Why 2020 Could Set Smartphone Innovation Back

The phone market is grinding to a halt this year, and it seems like the hangover might last well into 2021.

2020 could be the year that never happened for smartphones.

It's no secret that the phone market has been slowing down. Fewer phones are being launched every year and fewer people are buying them as they hold onto handsets for longer. Plus, with a global pandemic forcing people inside, production lines are being affected, while economic anxiety means fewer people will be able to buy them.

Here's why 2020 might just be the smartphone's annus horribilis.

Production Slowdownapple iphone se 2 renders

Almost all phones are manufactured in south east Asia. A large number of components for Apple's iPhones are manufactured in China, for example, while Samsung previously made its phones in its native South Korea.

However, Samsung has had to shift part of its phone manufacturing from its homeland to Vietnam, given the rapid spread of COVID-19.

“In order to minimise the potential impact from coronavirus on our operations, we are temporarily allocating a small portion of our production from the Gumi complex in Korea to Vietnam,” said Samsung. “This is a precautionary decision to best serve our consumers and we will return Gumi’s production to normal levels when appropriate.”

Apple is also feeling the pinch. According to supply chain analysts, production of the new 2020 iPhones has dropped between 40-60% as workers cannot make it to Foxconn's factories. LG also had to close one of its factories in South Korea, where it produced camera modules for iPhones, after one worker contracted the virus.

It is perhaps no coincidence that Apple did not launch a new iPhone this week alongside the new iPad Pro and MacBook Air, as had been heavily rumored. The lack of a new iPhone is also making us worried about the fate of the new Google Pixel 4a series, which we were expecting to be revealed in May at Google's now-cancelled I/O developer conference.

Economic Anxiety

As a result of the coronavirus pandemic, there has been a massive economic slump. This has sadly led to many ordinary people losing their jobs or being pushed onto government relief schemes while the virus continues to spread.

This economic anxiety will naturally have an effect on the number of people being in a position to buy new phones. In fact, global smartphone demand in February had fallen 38%, compared to the same time last year.

It's no secret that fewer people have been buying new phones anyway. Apple, for example, issued a note to investors last year claiming that a lack of demand for the new iPhones, particularly in China, would have a dramatic effect on the company's earnings.

For Android-making companies, we can expect this lack of demand to be even more acute. While Android phones sell more than iPhones globally, that popularity is split between a plethora of companies, while Apple gets to keep all of its market share for itself.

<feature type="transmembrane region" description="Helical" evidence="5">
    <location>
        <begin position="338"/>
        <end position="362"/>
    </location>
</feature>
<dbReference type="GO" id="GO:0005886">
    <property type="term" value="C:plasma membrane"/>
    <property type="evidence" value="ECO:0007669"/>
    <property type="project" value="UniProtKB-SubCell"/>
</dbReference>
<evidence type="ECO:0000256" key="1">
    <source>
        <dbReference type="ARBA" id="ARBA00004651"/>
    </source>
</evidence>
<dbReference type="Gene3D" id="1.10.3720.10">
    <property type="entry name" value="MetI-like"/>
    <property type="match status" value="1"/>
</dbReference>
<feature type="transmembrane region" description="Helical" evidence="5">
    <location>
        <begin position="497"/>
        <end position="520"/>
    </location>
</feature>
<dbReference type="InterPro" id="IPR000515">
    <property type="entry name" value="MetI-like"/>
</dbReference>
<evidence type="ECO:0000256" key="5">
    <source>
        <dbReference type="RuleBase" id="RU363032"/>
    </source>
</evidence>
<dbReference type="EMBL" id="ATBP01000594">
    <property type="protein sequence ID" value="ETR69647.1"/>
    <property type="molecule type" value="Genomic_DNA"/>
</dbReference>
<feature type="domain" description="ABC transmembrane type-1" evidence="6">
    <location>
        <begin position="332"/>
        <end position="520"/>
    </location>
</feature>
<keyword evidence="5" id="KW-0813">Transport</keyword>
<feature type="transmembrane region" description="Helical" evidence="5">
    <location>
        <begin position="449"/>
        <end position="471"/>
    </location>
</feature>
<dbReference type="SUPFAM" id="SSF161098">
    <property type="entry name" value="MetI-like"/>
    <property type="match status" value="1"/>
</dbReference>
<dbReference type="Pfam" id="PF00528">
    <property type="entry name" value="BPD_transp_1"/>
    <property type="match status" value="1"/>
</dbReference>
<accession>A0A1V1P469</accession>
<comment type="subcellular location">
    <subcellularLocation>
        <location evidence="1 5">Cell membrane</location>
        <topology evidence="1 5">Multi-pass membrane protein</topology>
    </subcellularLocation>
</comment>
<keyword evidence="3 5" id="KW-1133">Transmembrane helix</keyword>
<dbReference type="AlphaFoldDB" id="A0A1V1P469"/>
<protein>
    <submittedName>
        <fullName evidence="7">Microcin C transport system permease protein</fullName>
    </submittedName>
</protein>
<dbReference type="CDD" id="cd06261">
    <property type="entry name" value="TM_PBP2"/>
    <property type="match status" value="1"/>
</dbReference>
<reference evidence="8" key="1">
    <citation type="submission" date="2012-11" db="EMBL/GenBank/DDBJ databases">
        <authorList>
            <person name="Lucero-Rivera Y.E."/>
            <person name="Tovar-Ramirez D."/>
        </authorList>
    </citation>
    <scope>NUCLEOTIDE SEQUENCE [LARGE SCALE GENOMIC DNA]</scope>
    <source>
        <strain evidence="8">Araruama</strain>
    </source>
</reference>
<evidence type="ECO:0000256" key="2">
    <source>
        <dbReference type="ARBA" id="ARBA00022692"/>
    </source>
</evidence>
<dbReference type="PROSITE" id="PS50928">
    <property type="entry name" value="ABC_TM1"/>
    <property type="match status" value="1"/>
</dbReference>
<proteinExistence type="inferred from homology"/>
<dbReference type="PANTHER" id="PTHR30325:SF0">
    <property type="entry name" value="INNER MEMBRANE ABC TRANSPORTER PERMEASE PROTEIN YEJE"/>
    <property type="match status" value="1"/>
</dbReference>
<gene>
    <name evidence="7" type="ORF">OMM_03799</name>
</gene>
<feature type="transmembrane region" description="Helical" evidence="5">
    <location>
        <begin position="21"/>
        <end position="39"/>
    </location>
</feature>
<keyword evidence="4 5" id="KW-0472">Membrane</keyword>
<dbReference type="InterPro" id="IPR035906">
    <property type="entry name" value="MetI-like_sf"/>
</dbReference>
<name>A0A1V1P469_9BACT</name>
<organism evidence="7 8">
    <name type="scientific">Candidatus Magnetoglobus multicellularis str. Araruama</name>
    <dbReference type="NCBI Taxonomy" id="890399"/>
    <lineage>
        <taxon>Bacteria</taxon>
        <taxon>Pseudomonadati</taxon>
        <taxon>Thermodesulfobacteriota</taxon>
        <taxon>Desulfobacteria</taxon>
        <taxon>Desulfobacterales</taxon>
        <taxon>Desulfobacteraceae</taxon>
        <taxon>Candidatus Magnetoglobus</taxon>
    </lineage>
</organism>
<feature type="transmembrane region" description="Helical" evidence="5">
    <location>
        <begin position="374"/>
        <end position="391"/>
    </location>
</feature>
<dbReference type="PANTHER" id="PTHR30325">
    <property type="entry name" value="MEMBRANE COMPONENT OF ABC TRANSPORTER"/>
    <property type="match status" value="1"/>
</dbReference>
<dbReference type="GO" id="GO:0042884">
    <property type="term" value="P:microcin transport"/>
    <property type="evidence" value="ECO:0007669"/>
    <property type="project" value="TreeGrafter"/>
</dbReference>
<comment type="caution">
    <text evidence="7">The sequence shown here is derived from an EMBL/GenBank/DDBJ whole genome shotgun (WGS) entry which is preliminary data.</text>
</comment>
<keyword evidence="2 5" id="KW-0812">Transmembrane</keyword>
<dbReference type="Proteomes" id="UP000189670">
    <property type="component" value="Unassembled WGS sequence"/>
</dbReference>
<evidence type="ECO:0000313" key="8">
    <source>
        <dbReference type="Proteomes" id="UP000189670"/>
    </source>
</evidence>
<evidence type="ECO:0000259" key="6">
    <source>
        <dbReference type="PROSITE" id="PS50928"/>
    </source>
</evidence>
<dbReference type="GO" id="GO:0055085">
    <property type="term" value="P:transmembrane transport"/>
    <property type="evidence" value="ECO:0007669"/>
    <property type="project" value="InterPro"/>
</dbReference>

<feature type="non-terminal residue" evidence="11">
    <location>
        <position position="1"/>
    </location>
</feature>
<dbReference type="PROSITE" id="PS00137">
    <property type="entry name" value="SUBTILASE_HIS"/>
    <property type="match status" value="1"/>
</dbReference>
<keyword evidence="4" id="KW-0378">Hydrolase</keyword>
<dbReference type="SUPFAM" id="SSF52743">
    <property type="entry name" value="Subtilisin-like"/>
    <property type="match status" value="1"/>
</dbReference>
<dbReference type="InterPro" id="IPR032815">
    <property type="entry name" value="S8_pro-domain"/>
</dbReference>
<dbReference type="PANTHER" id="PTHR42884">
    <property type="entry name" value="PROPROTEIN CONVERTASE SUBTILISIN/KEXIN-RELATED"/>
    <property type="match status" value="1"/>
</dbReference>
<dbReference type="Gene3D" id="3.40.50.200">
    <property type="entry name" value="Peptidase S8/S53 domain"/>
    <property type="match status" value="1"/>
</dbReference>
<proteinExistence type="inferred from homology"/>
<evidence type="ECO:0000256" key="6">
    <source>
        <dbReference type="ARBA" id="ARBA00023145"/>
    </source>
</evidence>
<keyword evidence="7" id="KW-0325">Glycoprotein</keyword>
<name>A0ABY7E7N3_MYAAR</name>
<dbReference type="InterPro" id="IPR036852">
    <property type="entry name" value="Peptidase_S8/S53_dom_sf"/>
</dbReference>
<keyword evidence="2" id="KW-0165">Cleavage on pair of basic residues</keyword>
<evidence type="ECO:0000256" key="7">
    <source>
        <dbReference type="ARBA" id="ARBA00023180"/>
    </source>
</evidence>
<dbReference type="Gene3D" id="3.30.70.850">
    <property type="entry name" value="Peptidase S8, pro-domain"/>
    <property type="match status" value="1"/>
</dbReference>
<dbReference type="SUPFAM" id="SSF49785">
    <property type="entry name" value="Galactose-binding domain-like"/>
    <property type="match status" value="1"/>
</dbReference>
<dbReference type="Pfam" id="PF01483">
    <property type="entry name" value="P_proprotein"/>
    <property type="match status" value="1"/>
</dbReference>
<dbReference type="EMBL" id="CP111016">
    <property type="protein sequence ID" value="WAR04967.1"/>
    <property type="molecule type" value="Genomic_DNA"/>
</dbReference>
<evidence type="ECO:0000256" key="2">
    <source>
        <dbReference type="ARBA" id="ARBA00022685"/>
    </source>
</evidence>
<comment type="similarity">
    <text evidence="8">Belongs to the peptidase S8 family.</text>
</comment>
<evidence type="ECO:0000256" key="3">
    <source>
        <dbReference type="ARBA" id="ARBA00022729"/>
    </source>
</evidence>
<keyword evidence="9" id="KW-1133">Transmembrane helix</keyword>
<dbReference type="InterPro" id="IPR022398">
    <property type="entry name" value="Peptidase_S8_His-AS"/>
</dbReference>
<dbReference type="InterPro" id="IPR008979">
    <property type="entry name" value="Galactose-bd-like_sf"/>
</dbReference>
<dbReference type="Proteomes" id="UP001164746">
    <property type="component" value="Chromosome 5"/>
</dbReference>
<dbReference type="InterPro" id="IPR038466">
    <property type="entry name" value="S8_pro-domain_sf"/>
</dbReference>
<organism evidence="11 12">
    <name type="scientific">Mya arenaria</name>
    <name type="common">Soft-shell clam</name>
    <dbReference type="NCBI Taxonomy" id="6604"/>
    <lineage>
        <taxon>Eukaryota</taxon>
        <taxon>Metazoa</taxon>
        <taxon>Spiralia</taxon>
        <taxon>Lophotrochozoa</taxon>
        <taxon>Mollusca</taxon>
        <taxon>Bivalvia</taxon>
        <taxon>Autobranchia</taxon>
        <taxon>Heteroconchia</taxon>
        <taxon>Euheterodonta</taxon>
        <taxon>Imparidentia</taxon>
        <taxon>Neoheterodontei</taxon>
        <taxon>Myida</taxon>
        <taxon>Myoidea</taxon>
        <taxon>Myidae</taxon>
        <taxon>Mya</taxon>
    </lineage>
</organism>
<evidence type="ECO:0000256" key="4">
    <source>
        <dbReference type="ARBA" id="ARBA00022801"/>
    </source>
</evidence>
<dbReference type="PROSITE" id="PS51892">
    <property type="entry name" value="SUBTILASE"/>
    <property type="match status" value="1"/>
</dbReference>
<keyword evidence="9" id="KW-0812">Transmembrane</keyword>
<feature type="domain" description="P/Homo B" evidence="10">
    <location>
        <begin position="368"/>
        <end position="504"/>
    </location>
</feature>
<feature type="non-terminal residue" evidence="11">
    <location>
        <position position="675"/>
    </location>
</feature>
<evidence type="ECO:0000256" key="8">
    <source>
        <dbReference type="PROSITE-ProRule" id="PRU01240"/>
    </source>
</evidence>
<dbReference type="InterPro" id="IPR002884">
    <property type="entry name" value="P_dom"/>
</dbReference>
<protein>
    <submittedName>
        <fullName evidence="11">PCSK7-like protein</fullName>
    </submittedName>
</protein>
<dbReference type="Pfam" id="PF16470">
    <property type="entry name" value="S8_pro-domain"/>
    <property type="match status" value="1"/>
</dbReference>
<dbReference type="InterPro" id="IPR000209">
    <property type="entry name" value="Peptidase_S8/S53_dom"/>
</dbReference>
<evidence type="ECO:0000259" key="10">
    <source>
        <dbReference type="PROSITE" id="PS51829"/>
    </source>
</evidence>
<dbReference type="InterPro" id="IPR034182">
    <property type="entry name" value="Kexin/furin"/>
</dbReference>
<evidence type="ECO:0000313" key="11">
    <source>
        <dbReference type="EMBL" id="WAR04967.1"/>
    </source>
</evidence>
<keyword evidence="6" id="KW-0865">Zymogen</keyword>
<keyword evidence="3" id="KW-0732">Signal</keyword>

Lack of Innovation

People, including us here at Tech.co, have been griping about a lack of genuine innovation in the phones market for a while now.

We said it about the latest iPhones and we've said it about the latest Huawei devices as well. However, when the only meaningful upgrades from one phone generation to another is a slightly sharper screen and some extra camera tricks, it's easy to see why many have become so ambivalent about upgrading our own phones.

huawei p40 pro plus

Many hoped that wider 5G availability would create a new demand for the latest phones. However, due to the slow rollout of 5G networks, phones such as the Oppo Find X2 Pro and Samsung S10 5G don't feel all that compelling. In fact, when we tried both of those phones, we had to hunt for 5G coverage even in central London.

Some hoped that folding phones, such as the Motorola Razr and Samsung Galaxy Z Flip, would spur consumers to upgrade. However, the well-documented reliability issues with folding phones, as well as delayed launches have led to these phones falling from consumers' minds.

When there's no reason to upgrade, no one will bother to do so.

Hype (or the lack thereof)

The mobile phones industry runs on hype. The big brands (Apple notwithstanding) even like to regularly get together in order to size each other up.

Who has the fastest phone? Who has the biggest screen? Who has the best cameras?

However, this year the industry has been robbed of chances to do so. Mobile World Congress in Barcelona was canned at very short notice due to, you guessed it, coronavirus.

Apple was supposed to hold an event to launch the new iPad Pro and MacBook Air. But this was cancelled, too, and led to the company releasing these models without fanfare. Google has cancelled its own I/O conference, as well.

If coronavirus sticks around much longer, Berlin's IFA show (due to take place in September) might be cancelled also.

Unavoidable as they may have been, these fragmented launches have led to a general lack of awareness about the latest devices. And ultimately, who would blame the average consumer for being distracted by greater things? The world has bigger priorities than phones at the moment. And, as a result, 2020 will likely be a year to forget for technology.

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Written by:
Tom Fogden is a writer for Tech.co with a range of experience in the world of tech publishing. Tom covers everything from cybersecurity, to social media, website builders, and point of sale software when he's not reviewing the latest phones.
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